If you’re having trouble deciding which to try, Turner suggests chatting with studio staff or instructors to figure out the different types of classes they offer and what you should know ahead of time. Then, try out different instructors and styles to get a feel for what you like. “There are so many ways to customize your experience,” she says.

The bottom line: No matter what your fitness and mindfulness goals look like, yoga and tai chi both provide a pretty powerful opportunity to bring them together. Ultimately, whatever practice keeps you coming back for more mind-body movement is the best option for you.

MALLORY CREVELING Senior Health and Fitness EditorMallory Creveling, an ACE-certified personal trainer and RRCA-certified run coach, joined the Runner’s World and Bicycling team in August 2021.

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You likely know the familiar expression, “An apple a day keeps the doctor away.”

While the phrase was first coined in 1913, it was based on a Pembrokeshire proverb that originated in 1866.

In fact, Notes and Queries magazine was the first to publish the original quote: “Eat an apple on going to bed, and you’ll keep the doctor from earning his bread.”

Although research shows that eating more apples may not actually be associated with fewer visits to the doctor, adding apples to your diet can help improve several aspects of your health (1Trusted SourceTrusted Source).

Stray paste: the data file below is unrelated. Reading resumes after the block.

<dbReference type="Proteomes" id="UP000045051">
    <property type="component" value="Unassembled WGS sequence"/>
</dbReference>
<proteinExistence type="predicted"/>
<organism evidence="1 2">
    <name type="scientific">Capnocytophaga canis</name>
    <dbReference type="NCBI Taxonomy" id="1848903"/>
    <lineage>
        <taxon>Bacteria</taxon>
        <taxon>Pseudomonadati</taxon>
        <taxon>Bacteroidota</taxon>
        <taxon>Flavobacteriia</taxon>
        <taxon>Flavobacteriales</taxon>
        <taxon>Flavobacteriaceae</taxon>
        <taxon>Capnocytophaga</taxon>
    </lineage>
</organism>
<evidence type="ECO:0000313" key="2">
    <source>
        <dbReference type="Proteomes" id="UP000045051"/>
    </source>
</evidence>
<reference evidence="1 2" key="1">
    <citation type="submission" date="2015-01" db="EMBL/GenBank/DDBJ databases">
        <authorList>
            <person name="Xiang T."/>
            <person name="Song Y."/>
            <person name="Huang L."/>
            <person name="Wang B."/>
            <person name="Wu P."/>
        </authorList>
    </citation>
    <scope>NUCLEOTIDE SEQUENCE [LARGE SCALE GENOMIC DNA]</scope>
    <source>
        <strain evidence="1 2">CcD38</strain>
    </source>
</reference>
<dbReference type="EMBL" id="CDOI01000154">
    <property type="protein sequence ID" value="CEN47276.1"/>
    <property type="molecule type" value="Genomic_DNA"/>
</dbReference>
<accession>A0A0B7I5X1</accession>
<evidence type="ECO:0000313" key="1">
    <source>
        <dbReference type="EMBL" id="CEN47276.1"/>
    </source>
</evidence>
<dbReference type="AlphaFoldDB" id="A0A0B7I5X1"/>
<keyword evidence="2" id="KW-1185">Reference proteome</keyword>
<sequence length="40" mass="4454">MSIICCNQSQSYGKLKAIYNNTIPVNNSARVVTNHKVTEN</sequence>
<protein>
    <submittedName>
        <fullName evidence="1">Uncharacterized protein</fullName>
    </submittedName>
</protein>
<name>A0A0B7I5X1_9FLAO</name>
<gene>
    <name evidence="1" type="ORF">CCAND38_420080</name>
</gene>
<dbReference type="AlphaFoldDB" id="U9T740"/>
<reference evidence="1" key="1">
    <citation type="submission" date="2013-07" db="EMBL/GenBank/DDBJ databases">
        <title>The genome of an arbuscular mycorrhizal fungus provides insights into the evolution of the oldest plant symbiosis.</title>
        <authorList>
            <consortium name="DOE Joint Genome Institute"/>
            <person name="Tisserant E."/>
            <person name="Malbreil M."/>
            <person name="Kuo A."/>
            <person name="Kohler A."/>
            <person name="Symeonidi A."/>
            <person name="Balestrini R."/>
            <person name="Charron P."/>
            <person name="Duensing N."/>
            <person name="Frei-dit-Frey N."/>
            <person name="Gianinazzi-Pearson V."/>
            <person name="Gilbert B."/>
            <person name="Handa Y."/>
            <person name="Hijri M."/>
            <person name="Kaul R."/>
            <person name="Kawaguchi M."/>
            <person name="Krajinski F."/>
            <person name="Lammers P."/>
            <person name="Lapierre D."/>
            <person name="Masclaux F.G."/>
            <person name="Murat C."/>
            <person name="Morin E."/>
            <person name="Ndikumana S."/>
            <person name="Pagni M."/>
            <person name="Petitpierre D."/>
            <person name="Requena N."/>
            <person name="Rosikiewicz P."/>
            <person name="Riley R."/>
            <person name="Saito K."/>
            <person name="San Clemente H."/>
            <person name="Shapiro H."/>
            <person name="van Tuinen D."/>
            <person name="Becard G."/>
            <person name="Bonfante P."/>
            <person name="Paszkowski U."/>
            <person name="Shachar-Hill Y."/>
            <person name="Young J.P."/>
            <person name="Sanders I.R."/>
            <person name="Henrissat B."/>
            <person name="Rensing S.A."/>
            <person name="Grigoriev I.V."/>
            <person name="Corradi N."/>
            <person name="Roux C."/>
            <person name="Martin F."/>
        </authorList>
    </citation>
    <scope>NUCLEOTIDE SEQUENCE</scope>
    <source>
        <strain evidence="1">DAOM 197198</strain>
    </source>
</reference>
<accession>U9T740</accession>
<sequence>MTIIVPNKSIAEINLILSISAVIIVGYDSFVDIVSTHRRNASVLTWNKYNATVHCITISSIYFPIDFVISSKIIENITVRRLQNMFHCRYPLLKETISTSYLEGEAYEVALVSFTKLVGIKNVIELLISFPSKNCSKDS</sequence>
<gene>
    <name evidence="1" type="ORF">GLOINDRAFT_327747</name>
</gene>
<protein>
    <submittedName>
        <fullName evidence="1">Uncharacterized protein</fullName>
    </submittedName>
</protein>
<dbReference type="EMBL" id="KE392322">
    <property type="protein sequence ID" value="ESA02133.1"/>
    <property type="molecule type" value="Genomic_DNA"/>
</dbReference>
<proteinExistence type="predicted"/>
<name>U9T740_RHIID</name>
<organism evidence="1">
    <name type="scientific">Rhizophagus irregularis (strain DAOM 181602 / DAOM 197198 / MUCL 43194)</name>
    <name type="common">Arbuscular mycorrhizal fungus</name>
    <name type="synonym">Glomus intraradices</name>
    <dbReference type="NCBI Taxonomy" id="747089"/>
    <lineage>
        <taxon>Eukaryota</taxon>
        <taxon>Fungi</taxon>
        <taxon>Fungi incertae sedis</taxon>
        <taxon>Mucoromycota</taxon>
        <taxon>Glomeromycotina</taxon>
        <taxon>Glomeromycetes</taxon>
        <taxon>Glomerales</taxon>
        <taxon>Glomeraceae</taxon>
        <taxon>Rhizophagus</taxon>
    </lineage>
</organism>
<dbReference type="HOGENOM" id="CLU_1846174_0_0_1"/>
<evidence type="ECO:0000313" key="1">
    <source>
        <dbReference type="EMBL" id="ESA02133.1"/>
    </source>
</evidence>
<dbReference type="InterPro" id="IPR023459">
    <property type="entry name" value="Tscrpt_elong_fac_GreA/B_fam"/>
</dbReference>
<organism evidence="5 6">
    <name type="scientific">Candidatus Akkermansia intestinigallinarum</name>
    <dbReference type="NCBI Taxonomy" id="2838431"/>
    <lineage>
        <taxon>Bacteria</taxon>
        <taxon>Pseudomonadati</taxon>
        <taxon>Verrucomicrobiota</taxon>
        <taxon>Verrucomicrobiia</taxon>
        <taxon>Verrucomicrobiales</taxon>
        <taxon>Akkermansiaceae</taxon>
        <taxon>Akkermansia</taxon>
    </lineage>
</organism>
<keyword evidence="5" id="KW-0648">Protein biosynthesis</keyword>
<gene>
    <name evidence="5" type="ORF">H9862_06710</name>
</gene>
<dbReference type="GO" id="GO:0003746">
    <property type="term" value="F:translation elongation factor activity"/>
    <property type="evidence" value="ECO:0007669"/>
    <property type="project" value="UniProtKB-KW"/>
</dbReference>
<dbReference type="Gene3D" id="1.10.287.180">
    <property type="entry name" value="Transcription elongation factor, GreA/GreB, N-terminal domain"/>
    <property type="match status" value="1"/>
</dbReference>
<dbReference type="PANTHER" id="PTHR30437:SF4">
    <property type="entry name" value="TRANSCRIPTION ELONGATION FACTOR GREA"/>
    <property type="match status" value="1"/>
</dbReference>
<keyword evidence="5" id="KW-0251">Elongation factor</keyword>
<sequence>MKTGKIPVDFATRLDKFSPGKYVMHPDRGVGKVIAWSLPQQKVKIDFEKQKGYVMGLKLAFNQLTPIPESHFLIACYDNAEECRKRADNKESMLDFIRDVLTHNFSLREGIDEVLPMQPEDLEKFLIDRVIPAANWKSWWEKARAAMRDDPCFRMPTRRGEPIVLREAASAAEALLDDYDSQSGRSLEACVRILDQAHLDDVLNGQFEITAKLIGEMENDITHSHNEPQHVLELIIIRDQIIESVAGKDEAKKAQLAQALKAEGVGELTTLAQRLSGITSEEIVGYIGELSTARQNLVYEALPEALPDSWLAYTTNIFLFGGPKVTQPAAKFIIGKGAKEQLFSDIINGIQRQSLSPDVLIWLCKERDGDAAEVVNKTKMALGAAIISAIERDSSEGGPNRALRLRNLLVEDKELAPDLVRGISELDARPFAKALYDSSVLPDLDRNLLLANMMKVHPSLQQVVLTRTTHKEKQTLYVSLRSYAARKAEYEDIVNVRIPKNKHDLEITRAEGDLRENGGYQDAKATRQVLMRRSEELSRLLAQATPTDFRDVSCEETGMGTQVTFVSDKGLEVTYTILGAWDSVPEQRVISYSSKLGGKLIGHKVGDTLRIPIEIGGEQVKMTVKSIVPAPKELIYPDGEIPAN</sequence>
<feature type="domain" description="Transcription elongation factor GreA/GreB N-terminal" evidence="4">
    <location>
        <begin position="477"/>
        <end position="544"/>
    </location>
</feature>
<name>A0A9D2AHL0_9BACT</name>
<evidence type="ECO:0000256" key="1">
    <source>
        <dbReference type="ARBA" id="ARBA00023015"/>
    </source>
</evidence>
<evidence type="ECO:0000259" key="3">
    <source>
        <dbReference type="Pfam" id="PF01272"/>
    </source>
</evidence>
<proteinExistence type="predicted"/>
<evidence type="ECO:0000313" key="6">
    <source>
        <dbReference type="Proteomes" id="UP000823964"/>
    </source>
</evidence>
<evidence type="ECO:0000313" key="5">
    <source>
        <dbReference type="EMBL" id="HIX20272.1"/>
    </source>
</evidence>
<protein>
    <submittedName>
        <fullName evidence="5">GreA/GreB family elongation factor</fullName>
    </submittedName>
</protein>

This article takes a closer look at whether eating an apple a day can truly help keep the doctor away.

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Health benefits

Apples have been associated with a number of benefits that could help promote long-term health.

Highly nutritious

Apples are loaded with important nutrients, including fiber, vitamins, minerals, and antioxidants.

One medium apple provides the following nutrients (2Trusted Source):

  • Calories: 95
  • Carbs: 25 grams
  • Fiber: 4.5 grams
  • Vitamin C: 9% of the Daily Value (DV)
  • Copper: 5% of the DV
  • Potassium: 4% of the DV
  • Vitamin K: 3% of the DV

In particular, vitamin C acts as an antioxidant to neutralize harmful compounds known as free radicals and protects against disease (3Trusted Source).

Apples are also a great source of antioxidants like quercetin, caffeic acid, and epicatechin (4Trusted Source).

Supports heart health

Studies show that eating more apples could be associated with a lower risk of several chronic conditions, including heart disease (5Trusted Source).

In fact, one study in over 20,000 adults found that consuming higher amounts of white-fleshed fruits and vegetables, including apples, was linked to a lower risk of stroke (6Trusted Source).

This may be due to the presence of flavonoids found in apples, which are compounds that have been shown to reduce inflammation and protect heart health (7Trusted Source, 8Trusted Source).

Apples are also loaded with soluble fiber, which may help reduce blood pressure and cholesterol levels, both of which are risk factors for heart disease (9Trusted Source).

Contains cancer-fighting compounds

Apples contain several compounds that may help prevent cancer formation, including antioxidants and flavonoids (10Trusted Source).

According to one review of 41 studies, consuming a higher amount of apples was associated with a decreased risk of developing lung cancer (11Trusted Source).

Another study observed similar findings, reporting that eating more apples was tied to a lower risk of colorectal cancer (12Trusted Source).

Other research suggests that a diet rich in fruits and vegetables could protect against cancer of the stomach, colon, lungs, oral cavity, and esophagus (13Trusted Source).